Also take the time stamp skew into account when configuring the expiration time. The time stamp skew is used to manage small time gaps in the system clocks of different servers. For example, let's say you have two Key Managers and you generate a token from the first one and authenticate with the other. If the second server's clock runs 300 seconds ahead, you can configure a 300s time stamp skew in the first server. When the first Key Manager generates a token (e.g., with the default life span, which is 3600 seconds), the time stamp skew is deducted from the token's life span. The new life span is 3300 seconds and the first server calls the second server after 3200 seconds.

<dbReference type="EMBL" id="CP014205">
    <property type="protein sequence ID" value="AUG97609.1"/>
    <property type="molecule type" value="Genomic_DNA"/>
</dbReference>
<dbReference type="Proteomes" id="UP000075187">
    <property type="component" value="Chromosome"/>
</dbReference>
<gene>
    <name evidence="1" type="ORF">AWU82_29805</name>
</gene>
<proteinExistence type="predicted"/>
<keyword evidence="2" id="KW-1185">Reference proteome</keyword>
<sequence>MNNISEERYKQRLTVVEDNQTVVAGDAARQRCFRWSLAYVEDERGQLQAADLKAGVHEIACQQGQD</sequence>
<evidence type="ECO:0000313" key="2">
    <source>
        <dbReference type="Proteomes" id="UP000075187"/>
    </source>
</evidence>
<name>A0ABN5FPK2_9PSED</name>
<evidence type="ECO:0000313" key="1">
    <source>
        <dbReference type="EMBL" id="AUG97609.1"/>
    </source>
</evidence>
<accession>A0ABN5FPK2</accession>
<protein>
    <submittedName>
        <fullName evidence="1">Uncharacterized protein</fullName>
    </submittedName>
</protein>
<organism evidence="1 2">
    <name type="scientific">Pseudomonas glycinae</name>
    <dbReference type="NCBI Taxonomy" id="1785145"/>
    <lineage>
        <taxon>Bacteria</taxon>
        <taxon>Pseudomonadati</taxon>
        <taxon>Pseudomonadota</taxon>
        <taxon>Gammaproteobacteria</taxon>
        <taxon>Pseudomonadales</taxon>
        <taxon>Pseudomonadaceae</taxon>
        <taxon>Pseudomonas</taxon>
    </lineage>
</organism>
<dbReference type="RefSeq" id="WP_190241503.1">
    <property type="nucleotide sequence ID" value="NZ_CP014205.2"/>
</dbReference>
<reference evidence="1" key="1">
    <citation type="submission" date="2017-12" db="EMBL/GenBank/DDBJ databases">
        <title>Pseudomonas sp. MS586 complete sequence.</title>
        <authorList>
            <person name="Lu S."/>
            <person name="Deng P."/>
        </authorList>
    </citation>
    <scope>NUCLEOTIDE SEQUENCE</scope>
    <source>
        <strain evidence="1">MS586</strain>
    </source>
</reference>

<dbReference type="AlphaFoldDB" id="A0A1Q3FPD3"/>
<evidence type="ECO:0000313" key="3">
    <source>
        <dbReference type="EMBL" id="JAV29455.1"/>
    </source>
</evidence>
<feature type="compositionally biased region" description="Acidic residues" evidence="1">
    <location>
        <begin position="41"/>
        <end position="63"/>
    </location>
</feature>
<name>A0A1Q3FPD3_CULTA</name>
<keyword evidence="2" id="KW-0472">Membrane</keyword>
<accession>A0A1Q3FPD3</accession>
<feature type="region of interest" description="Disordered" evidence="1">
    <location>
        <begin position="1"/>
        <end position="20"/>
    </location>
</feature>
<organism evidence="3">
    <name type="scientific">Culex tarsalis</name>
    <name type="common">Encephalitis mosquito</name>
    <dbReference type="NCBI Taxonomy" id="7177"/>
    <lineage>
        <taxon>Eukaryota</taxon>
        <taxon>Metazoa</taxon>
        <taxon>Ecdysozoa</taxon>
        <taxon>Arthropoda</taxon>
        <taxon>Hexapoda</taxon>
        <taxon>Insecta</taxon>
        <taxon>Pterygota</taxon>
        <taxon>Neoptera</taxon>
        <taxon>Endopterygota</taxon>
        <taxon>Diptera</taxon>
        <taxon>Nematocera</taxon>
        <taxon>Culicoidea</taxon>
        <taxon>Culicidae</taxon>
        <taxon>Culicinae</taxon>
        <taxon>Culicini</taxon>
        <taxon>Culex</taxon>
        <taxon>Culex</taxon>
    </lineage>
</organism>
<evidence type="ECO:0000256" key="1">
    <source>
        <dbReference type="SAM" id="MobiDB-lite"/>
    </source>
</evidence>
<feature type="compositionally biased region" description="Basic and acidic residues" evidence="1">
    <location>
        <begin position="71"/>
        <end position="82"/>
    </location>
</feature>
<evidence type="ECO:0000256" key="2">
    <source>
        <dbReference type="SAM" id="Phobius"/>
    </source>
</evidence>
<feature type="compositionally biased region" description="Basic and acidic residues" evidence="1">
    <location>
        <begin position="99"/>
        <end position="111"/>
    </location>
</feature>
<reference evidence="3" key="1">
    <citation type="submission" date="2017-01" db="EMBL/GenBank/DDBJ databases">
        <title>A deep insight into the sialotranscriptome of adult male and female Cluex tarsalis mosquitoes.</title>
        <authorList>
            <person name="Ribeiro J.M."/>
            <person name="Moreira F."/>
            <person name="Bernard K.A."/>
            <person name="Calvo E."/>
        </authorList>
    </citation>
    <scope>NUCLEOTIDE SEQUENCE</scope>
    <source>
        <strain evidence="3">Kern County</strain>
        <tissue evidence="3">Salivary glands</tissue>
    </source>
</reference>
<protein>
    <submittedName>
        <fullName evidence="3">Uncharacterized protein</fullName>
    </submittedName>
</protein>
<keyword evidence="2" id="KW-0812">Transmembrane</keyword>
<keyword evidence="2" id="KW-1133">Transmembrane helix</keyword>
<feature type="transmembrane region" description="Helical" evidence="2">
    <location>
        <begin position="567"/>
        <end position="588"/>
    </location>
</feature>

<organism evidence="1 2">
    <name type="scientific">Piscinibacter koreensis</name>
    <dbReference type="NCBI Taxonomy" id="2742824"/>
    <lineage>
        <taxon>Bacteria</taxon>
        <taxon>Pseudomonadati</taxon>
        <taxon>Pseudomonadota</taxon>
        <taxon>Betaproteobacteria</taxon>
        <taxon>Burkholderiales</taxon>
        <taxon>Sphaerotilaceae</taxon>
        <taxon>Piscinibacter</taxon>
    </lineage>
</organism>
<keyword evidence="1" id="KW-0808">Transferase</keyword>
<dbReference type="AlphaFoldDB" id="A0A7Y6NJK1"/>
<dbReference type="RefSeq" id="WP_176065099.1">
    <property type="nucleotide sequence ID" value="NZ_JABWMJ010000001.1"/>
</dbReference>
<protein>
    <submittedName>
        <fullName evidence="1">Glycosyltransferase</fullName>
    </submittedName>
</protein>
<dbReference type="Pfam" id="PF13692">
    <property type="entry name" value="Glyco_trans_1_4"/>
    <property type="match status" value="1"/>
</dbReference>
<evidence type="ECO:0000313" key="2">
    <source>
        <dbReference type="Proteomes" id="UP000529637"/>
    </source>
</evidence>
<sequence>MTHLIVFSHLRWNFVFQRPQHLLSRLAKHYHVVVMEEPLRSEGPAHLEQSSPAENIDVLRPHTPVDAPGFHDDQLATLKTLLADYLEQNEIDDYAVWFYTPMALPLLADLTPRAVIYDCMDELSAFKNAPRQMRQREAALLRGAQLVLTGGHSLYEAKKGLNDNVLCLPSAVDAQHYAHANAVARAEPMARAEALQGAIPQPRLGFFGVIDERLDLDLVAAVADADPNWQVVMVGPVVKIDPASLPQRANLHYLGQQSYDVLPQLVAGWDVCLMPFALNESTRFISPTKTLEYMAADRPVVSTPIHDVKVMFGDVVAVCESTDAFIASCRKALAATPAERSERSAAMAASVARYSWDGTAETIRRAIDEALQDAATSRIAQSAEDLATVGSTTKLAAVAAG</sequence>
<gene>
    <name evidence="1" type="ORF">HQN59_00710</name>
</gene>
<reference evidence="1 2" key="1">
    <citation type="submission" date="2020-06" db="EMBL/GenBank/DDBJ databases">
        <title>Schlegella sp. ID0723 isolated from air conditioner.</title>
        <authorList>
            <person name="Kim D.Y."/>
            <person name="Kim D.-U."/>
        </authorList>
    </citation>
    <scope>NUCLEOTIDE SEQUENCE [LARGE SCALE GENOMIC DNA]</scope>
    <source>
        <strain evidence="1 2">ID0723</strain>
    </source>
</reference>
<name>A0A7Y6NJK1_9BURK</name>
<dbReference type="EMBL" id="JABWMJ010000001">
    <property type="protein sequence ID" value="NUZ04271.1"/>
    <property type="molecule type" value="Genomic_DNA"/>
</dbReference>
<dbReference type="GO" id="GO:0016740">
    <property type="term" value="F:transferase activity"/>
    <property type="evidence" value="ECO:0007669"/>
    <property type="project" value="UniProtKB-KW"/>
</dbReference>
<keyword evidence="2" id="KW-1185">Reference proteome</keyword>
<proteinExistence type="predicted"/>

You configure the time stamp skew using the <TimestampSkew> element in the <APIM_HOME>/repository/conf/identity/identity.xml file.

Tip: Ideally, the time stamp skew should not be larger than the token's life span. We recommend you to set it to zero if the nodes in your cluster are synchronized. 

When a user access token expires, the user can try regenerating the token.

Token Persistence

The OAuth2 component in WSO2 API Manager (WSO2 API-M) has two implementations that you can use to handle token persistence in the database, which are namely synchronous and asynchronous token persistence. The following sections guide you through the difference between these two approaches and how to configure them in a production environment.

The Synchronous or Asynchronous  behavior is governed by the PoolSize property under SessionDataPersist element in the identity.xml file.

Synchronous token persistence (When PoolSize = 0)


The flow of synchronous token persistence is as follows: